I don’t know about you, but we occasionally receive Safety Data Sheets which contain the same substance included twice. These are often for fragrances, which contain multiple component substances.
It’s easy to see how this can happen, because the supplier has mixed two separate fragrances together to make a new fragrance, and simply placed the list of components from each fragrance into Section 3.2 without checking for duplicates.
This may seem like an administrative error, but it has serious consequences for some types of hazard, especially sensitisers. This is because sensitisers are classified individually, you don’t add them all together.
It means that if you have a Category 1 or Category 1B sensitiser present twice at 0.6 % each time, it is actually present at 1.2% total, which would mean that the product should be classified as a Category 1 or Category 1B sensitiser, and it would need a symbol, signal word, hazard statement and appropriate P statements.
If the person classifying the fragrance doesn’t spot that there has been a duplication, the fragrance would only be classified as EUH208, Contains xxxx, may produce an allergic reaction. Then if you, in good faith, use the fragrance as a mixture in your mixture, the lower, incorrect concentration might lead you to under-classify the product, and also to not identify the sensitiser on your label, which could put people who are already sensitised at risk.
Of course, some other hazards, such as carcinogenicity, are also classified in this way, but they are unlikely to appear in fragrances, and sensitisers are the most likely hazards where this applies to.
So what can you, the person classifying a scented product containing this fragrance, do about it?
The first thing we do for this type of classification, where we have the Safety Data Sheet, is to go back to the component data in Section 3.2 of the SDS, and use that, rather than treating the fragrance as if it were a component substance (the “mixtures in mixtures” approach).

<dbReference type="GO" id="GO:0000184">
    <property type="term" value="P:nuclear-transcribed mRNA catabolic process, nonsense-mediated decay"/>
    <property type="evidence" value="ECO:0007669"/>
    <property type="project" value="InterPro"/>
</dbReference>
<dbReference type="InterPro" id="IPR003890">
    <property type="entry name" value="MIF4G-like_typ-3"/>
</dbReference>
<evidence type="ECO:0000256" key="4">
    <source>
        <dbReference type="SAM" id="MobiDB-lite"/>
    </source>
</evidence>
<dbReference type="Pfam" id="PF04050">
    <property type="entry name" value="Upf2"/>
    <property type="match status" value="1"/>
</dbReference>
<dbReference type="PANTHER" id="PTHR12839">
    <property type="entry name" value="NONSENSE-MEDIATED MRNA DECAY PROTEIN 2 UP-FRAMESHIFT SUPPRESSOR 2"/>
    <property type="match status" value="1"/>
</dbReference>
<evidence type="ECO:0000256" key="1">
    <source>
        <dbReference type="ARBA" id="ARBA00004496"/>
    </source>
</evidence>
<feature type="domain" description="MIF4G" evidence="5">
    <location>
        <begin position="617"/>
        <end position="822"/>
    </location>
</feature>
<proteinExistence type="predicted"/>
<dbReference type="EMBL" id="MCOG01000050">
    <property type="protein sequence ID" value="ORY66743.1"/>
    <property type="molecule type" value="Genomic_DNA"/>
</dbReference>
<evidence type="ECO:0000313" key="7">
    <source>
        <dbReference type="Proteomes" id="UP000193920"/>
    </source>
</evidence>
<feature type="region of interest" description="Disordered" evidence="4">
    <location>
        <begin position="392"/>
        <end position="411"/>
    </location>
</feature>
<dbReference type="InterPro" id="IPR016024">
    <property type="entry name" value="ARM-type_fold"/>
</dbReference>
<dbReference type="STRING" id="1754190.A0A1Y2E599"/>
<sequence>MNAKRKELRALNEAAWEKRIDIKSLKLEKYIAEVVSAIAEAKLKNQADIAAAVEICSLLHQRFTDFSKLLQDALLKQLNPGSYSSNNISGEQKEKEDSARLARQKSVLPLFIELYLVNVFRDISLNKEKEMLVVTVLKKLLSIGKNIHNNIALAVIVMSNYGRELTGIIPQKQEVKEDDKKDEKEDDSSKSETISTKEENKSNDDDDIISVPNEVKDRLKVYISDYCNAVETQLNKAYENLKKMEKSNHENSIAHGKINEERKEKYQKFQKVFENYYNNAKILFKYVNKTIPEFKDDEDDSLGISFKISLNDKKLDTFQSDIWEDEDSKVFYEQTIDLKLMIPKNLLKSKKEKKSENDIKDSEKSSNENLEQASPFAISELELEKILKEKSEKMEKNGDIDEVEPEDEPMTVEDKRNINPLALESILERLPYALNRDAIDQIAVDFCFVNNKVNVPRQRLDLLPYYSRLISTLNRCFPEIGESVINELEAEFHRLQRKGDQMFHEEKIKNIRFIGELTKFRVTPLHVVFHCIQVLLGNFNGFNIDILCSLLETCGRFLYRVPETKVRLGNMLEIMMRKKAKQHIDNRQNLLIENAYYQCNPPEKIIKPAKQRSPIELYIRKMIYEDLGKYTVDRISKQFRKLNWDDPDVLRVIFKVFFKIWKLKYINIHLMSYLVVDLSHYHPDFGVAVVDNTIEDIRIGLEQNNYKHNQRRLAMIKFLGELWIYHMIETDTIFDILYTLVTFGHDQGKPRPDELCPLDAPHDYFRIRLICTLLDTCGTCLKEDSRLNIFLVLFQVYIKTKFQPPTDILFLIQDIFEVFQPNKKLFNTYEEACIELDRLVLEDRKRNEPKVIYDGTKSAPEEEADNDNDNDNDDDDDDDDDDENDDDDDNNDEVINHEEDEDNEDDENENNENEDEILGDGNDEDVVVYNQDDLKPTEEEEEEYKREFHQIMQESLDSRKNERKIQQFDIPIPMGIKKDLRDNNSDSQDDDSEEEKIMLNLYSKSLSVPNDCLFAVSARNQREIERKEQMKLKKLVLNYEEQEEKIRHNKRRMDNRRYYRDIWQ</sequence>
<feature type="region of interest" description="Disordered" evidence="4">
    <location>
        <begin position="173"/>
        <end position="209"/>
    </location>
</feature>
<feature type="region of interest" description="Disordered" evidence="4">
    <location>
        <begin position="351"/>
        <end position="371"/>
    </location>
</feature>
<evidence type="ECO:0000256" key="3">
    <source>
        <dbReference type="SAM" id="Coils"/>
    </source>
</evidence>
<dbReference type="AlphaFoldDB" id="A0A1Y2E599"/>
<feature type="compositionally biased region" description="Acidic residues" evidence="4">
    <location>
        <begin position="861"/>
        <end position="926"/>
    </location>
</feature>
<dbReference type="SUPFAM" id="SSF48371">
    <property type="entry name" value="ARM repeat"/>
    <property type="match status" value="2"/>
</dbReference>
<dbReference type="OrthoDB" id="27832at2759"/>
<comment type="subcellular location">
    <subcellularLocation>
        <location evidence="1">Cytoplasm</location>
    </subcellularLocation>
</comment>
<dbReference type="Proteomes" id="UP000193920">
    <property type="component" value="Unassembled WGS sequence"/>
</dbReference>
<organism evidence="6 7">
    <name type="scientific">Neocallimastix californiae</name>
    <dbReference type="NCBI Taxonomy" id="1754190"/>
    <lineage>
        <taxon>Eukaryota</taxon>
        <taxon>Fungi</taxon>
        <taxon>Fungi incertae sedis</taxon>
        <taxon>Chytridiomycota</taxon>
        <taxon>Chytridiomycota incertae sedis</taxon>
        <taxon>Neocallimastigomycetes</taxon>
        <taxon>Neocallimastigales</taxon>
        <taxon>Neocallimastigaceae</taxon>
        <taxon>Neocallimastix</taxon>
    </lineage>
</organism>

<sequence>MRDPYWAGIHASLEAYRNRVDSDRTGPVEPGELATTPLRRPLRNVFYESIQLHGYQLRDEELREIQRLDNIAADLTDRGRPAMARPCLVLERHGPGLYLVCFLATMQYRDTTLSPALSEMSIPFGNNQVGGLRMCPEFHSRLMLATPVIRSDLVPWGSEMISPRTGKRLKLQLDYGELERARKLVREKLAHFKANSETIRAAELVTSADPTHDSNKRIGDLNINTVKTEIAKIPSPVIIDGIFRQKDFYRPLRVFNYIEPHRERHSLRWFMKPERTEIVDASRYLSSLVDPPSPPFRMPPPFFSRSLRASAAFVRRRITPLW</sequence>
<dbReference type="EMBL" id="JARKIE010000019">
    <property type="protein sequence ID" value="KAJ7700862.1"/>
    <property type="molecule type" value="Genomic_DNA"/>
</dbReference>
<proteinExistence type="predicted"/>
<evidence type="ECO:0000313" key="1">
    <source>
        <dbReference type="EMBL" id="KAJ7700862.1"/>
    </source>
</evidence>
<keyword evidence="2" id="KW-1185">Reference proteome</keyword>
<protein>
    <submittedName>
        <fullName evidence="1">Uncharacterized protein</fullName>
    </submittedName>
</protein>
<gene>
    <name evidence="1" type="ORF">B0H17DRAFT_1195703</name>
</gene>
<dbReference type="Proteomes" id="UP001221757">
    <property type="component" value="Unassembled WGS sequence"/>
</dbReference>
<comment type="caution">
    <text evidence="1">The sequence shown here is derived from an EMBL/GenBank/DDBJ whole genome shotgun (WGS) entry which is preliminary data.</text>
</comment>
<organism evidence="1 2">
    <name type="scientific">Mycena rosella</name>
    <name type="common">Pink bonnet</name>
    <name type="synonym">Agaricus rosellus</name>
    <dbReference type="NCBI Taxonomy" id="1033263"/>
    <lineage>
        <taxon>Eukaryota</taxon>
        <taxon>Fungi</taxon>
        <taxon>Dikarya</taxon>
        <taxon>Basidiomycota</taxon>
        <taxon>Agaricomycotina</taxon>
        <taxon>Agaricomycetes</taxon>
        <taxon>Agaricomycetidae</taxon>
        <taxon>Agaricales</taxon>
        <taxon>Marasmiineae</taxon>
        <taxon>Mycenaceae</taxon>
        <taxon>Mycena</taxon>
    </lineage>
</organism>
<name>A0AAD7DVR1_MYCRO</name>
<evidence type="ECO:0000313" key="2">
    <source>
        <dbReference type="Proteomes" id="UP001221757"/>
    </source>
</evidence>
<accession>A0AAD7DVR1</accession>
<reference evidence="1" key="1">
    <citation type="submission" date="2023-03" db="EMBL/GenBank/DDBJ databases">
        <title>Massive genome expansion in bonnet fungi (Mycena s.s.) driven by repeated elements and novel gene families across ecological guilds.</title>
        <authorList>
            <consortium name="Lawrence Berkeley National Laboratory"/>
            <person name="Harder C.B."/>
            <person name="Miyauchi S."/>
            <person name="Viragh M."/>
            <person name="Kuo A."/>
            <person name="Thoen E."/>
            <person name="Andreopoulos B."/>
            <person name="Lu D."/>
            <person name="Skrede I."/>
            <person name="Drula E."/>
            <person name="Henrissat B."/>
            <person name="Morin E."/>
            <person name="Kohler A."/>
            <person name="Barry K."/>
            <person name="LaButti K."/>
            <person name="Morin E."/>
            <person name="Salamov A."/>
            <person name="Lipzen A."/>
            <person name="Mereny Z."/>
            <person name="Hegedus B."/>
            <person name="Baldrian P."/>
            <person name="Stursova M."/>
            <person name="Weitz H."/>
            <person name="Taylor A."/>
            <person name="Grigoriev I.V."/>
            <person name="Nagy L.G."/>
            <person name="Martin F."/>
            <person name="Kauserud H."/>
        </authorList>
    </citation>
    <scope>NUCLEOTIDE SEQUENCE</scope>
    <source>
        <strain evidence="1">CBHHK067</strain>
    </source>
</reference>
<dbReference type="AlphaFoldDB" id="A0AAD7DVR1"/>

Secondly, we put all of the relevant information into an Excel sheet, which is quick and easy to do if the SDS has not been secured. It’s simply a copy and paste job, although sometimes the information is present in a single cell, when you may need to use the “text to columns” feature in excel to make the information fit into the columns you want.
The minimum number of columns we use are:
- ID number(s)
- CLP classification
- % w/w (use the maximum figure if this is a range, e.g. 5 – 15% becomes 15%).
Then, on the EC number or CAS number column, we use the conditional formatting function in Excel to highlight duplicate values, and I find the red text on red background option to be easiest to spot.
If there are any duplicates, you may want to sort the data by number order on the EC number or CAS number column, (remembering to include all of the other information in your sort!), so that the duplicates are next to each other.
Then it’s an easy job to add the duplicate weights together, type this information into the first entry, and then delete the second entry. You can use the sum function to do this for you, but if you copy the results back into the first entry, make sure you use the “paste values” function, otherwise things get very complicated (voice of experience).
Once you’ve added all the duplicate masses together and made sure you only have a single entry for each component substance, with the total mass, then you can go ahead and use the fragrance information in your product classification.
Of course, if you’re using two fragrances in your scented product, you will then need to check your formulation to make sure that you haven’t got duplicates there as well.
The problem of duplicates in mixtures is not limited to fragrances, and can occur whenever similar mixtures are used together in a new mixture.
If you find a Safety Data Sheet containing duplicates, you may want to flag this up to your supplier, who is presumably unaware of their presence. This is particularly important if their product has been classified lower than it should have been because of duplicate components. Hopefully this will help both your supplier, and you in the future, as it may prompt them to check all of their SDSs to ensure this type of error is dealt with.
GHS Classification Courses from TT Environmental Ltd
15th July 2019
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